Student FeedbackANU is committed to the demonstration of educational excellence and regularly seeks feedback from students. Students are encouraged to offer feedback directly to their Course Convener or through their College and Course representatives (if applicable). The feedback given in these surveys is anonymous and provides the Colleges, University Education Committee and Academic Board with opportunities to recognise excellent teaching, and opportunities for improvement. The Surveys and Evaluation website provides more information on student surveys at ANU and reports on the feedback provided on ANU courses.
|Week/Session||Summary of Activities||Assessment|
|2||Maximal and prime ideals, polynomials in one variable, field extensions|
|3||Adjoining elements to fields, Gauss's lemma, Eisenstein's criterion|
|4||Algebraic and transcendental elements, minimal polynomials, tower degree formula, algebraic numbers, algebraic extensions, algebraically closed fields, cyclotomic fields|
|5||Ruler and compass constructions and their impossibility theorems, splitting fields|
|6||Homomorphisms of extensions, isomorphy of splitting fields, separable and inseparable polynomials|
|7||Frobenius morphisms, perfect fields, finite fields, automorphism group of extensions|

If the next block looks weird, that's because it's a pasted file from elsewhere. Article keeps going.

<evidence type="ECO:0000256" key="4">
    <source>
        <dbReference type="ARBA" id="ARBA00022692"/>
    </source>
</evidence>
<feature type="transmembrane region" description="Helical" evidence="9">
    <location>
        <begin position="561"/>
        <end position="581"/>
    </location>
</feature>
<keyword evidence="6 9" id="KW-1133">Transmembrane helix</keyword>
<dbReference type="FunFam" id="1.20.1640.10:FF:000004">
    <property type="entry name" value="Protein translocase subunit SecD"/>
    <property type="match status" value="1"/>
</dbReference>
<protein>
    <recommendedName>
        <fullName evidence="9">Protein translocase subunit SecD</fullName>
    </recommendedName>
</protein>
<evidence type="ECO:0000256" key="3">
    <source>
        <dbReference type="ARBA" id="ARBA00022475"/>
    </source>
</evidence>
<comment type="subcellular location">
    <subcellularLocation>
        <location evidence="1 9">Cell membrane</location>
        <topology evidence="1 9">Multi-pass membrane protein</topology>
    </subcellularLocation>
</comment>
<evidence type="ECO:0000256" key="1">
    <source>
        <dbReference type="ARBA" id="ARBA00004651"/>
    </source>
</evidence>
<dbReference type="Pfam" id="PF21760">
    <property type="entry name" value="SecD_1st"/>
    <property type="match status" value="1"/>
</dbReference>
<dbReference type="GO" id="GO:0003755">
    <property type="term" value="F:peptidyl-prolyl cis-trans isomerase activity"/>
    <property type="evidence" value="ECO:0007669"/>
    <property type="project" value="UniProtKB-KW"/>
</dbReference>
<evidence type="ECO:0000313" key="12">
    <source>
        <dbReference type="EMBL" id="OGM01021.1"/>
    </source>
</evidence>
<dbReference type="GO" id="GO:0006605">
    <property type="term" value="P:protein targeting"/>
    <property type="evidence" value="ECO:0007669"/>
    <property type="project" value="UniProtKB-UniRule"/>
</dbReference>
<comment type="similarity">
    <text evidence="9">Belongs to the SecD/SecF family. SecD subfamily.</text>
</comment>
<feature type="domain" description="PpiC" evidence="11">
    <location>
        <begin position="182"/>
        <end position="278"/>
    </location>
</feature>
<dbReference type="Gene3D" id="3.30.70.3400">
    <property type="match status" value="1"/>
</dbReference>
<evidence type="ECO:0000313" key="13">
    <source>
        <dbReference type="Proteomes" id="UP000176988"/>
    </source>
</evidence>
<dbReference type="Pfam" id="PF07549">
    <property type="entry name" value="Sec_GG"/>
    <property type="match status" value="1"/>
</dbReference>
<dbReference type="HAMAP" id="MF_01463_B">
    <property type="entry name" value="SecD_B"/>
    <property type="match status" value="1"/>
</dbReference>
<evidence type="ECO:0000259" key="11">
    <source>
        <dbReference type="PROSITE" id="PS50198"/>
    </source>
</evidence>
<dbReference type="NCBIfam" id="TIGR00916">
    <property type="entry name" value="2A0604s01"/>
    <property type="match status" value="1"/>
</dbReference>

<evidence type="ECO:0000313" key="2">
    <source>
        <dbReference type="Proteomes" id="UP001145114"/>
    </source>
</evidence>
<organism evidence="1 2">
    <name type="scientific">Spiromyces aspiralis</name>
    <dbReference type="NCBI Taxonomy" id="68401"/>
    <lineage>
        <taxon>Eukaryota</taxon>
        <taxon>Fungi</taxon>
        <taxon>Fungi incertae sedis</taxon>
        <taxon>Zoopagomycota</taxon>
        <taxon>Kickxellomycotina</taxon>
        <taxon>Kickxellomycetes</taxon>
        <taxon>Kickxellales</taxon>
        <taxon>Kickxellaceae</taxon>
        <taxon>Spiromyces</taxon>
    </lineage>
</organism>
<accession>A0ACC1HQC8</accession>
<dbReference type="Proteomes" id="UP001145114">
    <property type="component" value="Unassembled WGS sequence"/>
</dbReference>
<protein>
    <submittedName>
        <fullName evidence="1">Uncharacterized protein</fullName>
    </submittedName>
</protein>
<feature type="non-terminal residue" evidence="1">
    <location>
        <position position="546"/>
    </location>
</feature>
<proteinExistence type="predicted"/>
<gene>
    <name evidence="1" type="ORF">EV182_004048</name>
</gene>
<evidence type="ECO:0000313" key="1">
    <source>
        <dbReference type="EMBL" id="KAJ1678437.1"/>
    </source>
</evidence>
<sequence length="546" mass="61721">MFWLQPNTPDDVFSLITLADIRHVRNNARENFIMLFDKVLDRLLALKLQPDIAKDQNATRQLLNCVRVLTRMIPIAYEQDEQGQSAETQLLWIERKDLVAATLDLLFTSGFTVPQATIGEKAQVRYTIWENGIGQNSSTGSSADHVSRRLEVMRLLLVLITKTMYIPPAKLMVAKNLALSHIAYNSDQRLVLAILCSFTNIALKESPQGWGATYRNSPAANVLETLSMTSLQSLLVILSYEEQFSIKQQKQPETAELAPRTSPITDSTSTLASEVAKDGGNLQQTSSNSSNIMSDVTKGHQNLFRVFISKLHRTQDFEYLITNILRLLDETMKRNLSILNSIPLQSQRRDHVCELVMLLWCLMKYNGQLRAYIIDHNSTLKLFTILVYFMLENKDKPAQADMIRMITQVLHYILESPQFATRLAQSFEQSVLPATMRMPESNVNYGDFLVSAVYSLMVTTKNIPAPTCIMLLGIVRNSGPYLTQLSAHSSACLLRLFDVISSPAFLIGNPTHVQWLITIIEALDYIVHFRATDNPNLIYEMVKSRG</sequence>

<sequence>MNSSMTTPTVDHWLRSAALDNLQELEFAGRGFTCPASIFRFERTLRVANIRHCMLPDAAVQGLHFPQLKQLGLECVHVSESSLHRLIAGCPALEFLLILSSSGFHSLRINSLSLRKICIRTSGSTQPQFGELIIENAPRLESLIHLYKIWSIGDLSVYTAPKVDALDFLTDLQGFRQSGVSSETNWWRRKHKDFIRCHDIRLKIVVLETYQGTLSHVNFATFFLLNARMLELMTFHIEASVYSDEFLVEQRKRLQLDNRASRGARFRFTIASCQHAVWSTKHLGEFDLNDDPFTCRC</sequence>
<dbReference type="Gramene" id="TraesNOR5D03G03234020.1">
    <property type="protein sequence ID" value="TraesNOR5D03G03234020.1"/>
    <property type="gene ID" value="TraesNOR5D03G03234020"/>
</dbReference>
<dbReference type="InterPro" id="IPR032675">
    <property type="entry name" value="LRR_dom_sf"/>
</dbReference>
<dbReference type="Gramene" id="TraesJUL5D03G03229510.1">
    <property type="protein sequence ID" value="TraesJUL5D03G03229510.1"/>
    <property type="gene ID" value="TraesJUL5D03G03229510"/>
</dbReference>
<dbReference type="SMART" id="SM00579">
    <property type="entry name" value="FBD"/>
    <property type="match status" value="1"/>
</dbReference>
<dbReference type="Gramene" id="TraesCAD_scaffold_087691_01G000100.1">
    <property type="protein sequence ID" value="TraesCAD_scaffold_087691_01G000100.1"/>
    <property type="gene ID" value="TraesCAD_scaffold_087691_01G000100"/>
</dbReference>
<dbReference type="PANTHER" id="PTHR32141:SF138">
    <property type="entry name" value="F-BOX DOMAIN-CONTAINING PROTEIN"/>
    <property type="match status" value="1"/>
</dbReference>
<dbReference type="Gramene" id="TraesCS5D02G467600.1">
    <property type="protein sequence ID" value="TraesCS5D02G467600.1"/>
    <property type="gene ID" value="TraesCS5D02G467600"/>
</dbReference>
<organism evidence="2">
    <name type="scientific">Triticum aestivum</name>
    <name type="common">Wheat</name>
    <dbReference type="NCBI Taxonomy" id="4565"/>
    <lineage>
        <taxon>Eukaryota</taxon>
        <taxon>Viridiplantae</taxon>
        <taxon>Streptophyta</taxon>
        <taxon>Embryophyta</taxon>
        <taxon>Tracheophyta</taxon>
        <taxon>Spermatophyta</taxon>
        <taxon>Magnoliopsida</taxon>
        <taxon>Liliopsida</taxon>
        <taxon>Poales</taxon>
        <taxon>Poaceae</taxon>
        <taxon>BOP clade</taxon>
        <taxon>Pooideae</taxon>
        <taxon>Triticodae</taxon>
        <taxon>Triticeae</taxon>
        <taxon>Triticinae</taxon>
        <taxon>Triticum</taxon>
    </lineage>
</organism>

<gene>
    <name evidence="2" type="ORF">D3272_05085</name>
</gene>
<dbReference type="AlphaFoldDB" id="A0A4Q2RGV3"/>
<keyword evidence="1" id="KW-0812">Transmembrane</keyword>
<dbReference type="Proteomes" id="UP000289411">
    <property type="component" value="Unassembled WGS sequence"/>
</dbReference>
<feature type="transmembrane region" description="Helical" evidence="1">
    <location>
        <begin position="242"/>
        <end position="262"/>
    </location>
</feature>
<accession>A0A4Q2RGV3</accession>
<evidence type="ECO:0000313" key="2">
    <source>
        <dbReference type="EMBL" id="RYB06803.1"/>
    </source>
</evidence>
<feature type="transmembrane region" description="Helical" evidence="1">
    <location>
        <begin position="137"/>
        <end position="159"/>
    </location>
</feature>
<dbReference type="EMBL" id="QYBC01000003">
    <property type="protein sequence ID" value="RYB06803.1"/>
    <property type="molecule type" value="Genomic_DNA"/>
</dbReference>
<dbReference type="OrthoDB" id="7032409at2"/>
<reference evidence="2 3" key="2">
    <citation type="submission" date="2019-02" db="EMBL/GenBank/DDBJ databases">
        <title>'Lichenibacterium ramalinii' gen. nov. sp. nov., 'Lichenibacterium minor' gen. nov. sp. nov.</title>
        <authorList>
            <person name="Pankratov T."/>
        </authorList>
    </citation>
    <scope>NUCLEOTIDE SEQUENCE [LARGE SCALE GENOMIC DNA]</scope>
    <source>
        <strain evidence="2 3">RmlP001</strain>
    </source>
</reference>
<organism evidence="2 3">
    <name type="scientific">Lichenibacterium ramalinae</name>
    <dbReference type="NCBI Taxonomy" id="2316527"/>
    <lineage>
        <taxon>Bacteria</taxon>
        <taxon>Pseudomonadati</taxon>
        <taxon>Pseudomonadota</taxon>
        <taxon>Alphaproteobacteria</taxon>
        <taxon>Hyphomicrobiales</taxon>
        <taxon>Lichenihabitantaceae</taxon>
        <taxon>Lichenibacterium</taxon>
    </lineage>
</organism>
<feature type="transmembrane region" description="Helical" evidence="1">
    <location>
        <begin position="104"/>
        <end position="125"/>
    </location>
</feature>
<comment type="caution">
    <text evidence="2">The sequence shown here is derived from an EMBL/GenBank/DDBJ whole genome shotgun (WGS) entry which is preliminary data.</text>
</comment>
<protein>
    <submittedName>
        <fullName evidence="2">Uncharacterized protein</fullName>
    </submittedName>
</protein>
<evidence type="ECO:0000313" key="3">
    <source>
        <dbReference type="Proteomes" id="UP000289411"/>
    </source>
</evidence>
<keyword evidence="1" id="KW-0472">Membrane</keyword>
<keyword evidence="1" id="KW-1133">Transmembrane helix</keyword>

|8||Automorphism groups as permutation groups, separable and normal extensions, Galois extensions, fixed fields|
|9||Fundamental theorem of Galois theory and its proof|
|10||Galois theory of finite and cyclotomic fields, cyclotomic polynomials|
|11||Constructibility of regular polygons, discriminant subfield, radical extensions, solvable groups|
|12||Solvability by radicals, additional topics|
Workshops by arrangement
|Assessment task||Value||Due Date||Return of assessment||Learning Outcomes|
|6 assignments, 6% each||36 %||04/03/2019||31/05/2019||1,2,3,4|
|Mid-semester exam||32 %||05/04/2019||31/05/2019||1,2,3,4|
|Final examination||32 %||06/06/2019||15/07/2019||1,2,3,4|
* If the Due Date and Return of Assessment date are blank, see the Assessment Tab for specific Assessment Task details
PoliciesANU has educational policies, procedures and guidelines, which are designed to ensure that staff and students are aware of the University’s academic standards, and implement them. Students are expected to have read the Academic Misconduct Rule before the commencement of their course. Other key policies and guidelines include: